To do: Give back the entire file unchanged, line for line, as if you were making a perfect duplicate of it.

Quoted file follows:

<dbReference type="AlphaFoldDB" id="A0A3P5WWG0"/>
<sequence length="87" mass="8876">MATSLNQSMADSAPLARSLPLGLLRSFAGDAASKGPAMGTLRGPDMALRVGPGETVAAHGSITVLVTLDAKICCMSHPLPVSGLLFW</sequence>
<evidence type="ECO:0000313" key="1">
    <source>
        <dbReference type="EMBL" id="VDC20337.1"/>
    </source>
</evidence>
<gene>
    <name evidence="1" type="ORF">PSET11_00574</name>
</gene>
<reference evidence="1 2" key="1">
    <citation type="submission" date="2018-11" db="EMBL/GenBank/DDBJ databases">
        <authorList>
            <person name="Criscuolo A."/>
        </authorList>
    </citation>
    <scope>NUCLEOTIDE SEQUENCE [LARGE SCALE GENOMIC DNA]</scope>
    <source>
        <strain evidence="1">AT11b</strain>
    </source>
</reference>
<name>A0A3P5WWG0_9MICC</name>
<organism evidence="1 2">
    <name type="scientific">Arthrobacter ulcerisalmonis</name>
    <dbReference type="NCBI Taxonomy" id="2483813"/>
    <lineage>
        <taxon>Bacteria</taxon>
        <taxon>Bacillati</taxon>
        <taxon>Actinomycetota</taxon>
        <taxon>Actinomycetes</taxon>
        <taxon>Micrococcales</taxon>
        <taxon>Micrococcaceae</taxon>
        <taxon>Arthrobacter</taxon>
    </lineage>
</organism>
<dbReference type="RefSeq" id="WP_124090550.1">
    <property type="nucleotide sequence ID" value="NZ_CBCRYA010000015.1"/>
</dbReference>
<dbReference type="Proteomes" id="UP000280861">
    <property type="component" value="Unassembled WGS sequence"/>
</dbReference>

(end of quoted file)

<dbReference type="AlphaFoldDB" id="A0A3P5WWG0"/>
<sequence length="87" mass="8876">MATSLNQSMADSAPLARSLPLGLLRSFAGDAASKGPAMGTLRGPDMALRVGPGETVAAHGSITVLVTLDAKICCMSHPLPVSGLLFW</sequence>
<evidence type="ECO:0000313" key="1">
    <source>
        <dbReference type="EMBL" id="VDC20337.1"/>
    </source>
</evidence>
<gene>
    <name evidence="1" type="ORF">PSET11_00574</name>
</gene>
<reference evidence="1 2" key="1">
    <citation type="submission" date="2018-11" db="EMBL/GenBank/DDBJ databases">
        <authorList>
            <person name="Criscuolo A."/>
        </authorList>
    </citation>
    <scope>NUCLEOTIDE SEQUENCE [LARGE SCALE GENOMIC DNA]</scope>
    <source>
        <strain evidence="1">AT11b</strain>
    </source>
</reference>
<name>A0A3P5WWG0_9MICC</name>
<organism evidence="1 2">
    <name type="scientific">Arthrobacter ulcerisalmonis</name>
    <dbReference type="NCBI Taxonomy" id="2483813"/>
    <lineage>
        <taxon>Bacteria</taxon>
        <taxon>Bacillati</taxon>
        <taxon>Actinomycetota</taxon>
        <taxon>Actinomycetes</taxon>
        <taxon>Micrococcales</taxon>
        <taxon>Micrococcaceae</taxon>
        <taxon>Arthrobacter</taxon>
    </lineage>
</organism>
<dbReference type="RefSeq" id="WP_124090550.1">
    <property type="nucleotide sequence ID" value="NZ_CBCRYA010000015.1"/>
</dbReference>
<dbReference type="Proteomes" id="UP000280861">
    <property type="component" value="Unassembled WGS sequence"/>
</dbReference>